Up All Night Recap: Brotherly Love

Dean Winters and Will Arnett on Up All Night. Photo: Colleen Hayes/NBC
Episode Title
Preschool Auction

Reagan and Chris split up this week, each owning a story that would probably be one of the first chapters in the paperback Stock Sitcom Stories: True Tales of Writers Who Used the Same Plot As Someone Else. Reagan deciding to host a charity auction to get Amy into a really snooty preschool that promises lifelong success? Party Down. Chris and his brother Casey acting pretty competitive with one another, too proud to admit when things aren’t going well? Arrested Development. Amy wears a cow hat and tiny cowboy boots with miniature spurs? The Internet.

The stories shared almost equal screen time, which left little time to develop either one fully. After Reagan and Chris visited Little Nudge preschool, marveling at its room covered entirely in Tempur-Pedic foam (the Swedish sleep system!), Reagan learned that hosting the school’s charity auction is the easiest way to ensure Amy’s acceptance aside from writing a large check. And not the hilarious oversize kind that make great gifts. Trust me and my legions of disappointed gift recipients on that one!

It isn’t until well into the episode that we catch any more of what’s going down, which is nothing. Reagan pulsed a few strings and got cool auction prizes like guitar lessons from Poison’s C.C. DeVille — cool is a relative term — and persuaded Ava to host (after already having volunteered her). The auction began, and a lot of money was made. Throw in a few lines from Missy about her rough Oakland upbringing, sprinkle in a nonintrusive moment when Chris and Casey got into a bidding war with money they don’t have, and … I suppose there are worse ways to kill eleven minutes.

The tone of Up All Night often strives for something along the lines of 30 Rock: Sane woman in an insane world, but really she’s a bit nuts too. The problem with “Preschool Auction” was that nobody was really that far out. The auctionees behaved themselves, and Ava’s drunkenness didn't interfere with her ability to host; in fact, it made her slightly more entertaining. Plus, the preschool itself didn't seem like the kind of place worth holding up on such a high pedestal. Sure they have a high acceptance rate to Ivy League schools, but in the posh-ish suburb where Reagan and Chris live, that’s not enough of a hook to drive someone to great lengths to get their kid in. Sure, if their kid drank wine and wanted to jump around a lot, it might be a suitable place. But this isn’t France (which is the kind of line I would write if I took my second grade understanding of what I know about French people and stopped learning anything else), and the only time the preschool admissions lady even remotely cracks is when she asks Reagan to bring celebrity friends by the campus. “They’re starfuckers,” Reagan and Ava decide together, and just like that Amy is headed to the neighborhood preschool instead. It’s a long way to go for a simple lesson, like if you were to isolate just one of the stories from Modern Family and tell it without intersecting with the other two.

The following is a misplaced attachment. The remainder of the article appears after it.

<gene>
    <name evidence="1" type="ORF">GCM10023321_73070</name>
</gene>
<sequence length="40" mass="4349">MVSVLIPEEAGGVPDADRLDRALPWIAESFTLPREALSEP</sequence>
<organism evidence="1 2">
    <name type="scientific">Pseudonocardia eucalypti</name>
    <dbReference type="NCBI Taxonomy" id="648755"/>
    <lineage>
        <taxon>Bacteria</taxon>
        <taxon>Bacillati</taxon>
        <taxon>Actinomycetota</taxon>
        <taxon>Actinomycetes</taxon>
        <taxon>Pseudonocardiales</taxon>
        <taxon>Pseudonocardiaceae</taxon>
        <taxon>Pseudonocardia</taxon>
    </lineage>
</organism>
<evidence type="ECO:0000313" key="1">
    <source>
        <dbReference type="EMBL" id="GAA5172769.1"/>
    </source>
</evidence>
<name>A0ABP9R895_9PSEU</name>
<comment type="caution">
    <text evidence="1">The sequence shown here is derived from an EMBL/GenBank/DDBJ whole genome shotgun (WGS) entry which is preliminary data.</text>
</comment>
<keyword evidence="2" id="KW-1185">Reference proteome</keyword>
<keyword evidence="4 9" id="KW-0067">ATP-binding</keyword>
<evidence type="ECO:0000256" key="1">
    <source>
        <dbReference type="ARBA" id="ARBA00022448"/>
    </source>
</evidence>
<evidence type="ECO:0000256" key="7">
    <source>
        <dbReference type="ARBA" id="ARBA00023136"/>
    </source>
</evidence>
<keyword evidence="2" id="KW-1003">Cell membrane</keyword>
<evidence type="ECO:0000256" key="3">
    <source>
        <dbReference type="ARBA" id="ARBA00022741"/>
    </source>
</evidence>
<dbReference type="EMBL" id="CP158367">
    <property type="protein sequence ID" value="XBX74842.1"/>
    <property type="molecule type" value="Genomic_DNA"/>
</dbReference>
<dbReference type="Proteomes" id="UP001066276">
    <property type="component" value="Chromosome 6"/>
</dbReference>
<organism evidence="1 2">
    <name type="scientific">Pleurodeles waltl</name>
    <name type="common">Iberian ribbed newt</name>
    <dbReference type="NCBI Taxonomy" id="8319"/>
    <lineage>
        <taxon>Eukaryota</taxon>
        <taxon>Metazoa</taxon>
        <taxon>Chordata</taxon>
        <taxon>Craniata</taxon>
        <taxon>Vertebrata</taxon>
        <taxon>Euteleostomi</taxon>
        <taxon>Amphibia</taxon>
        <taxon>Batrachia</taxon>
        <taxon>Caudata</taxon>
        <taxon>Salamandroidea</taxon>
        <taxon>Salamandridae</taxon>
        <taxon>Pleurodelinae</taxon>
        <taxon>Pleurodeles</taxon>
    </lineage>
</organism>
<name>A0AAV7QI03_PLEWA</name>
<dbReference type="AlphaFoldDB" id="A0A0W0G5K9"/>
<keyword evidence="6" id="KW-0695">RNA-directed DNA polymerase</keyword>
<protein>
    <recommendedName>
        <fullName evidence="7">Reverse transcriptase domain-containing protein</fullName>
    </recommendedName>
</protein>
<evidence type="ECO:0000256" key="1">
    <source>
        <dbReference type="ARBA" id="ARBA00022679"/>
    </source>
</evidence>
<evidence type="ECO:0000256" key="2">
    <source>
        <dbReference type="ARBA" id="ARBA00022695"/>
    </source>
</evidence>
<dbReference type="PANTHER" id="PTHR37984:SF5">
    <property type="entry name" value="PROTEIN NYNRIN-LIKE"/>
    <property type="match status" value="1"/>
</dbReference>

Of course, it’s not a terrible thing that the story doesn’t go anywhere, because Up All Night is still a pleasant place to hang out. The characters all like each other and feel comfortable enough to poke fun at one another without taking any serious offense. It’s amazing how many sitcoms don’t have what is pretty much a prerequisite for anything decently successful and remotely critically beloved, and “Preschool Auction” is a gentle reminder that, yes, the foundation is certainly there.

Take the Chris and Casey story line — equally wheel-spinny, but sort of unexpectedly sweet by the end. The timing of the preschool auction lined up with a visit from Chris’s older brother, played by Dean Winters of 30 Rock’s Dennis Duffy fame. The casting is pretty spot-on, because it turns out Chris has this weird oneupsmanship thing happening with his brother, who eggs him on every chance he gets, whether it’s lifting more weights or talking more about how they’re “killing it” at work. They’re so blindly competitive that when driving back from the airport, Chris wound up in a discussion with Casey about how the last time they spoke, Chris was on track to be partner, and by the way how’s that all going? Chris lied, and all was fine for a moment. Later, though, Reagan overheared Casey on a frantic phone call, and he admitted that, well, he was laid off a year ago and hasn’t worked since. Both brothers are hiding from the other, and only Reagan knew the truth. How long would this world-shattering secret be bottled inside like so much Swede cologne? A few minutes.

Still, once they got over themselves and told the truth, they could have a completely competition-free moment on the basketball court. They talked to each other without trying to make anyone feel like a lesser man, and even shared an awkward dude side-hug. Casey shot a three-pointer, and Chris was actually happy to see his brother get this little triumph. It took a long time to get to this moment — and the economy is too tumultuous to support the sale of a psychedelic houseboat — but sometimes Up All Night is cool just racking up a few little victories.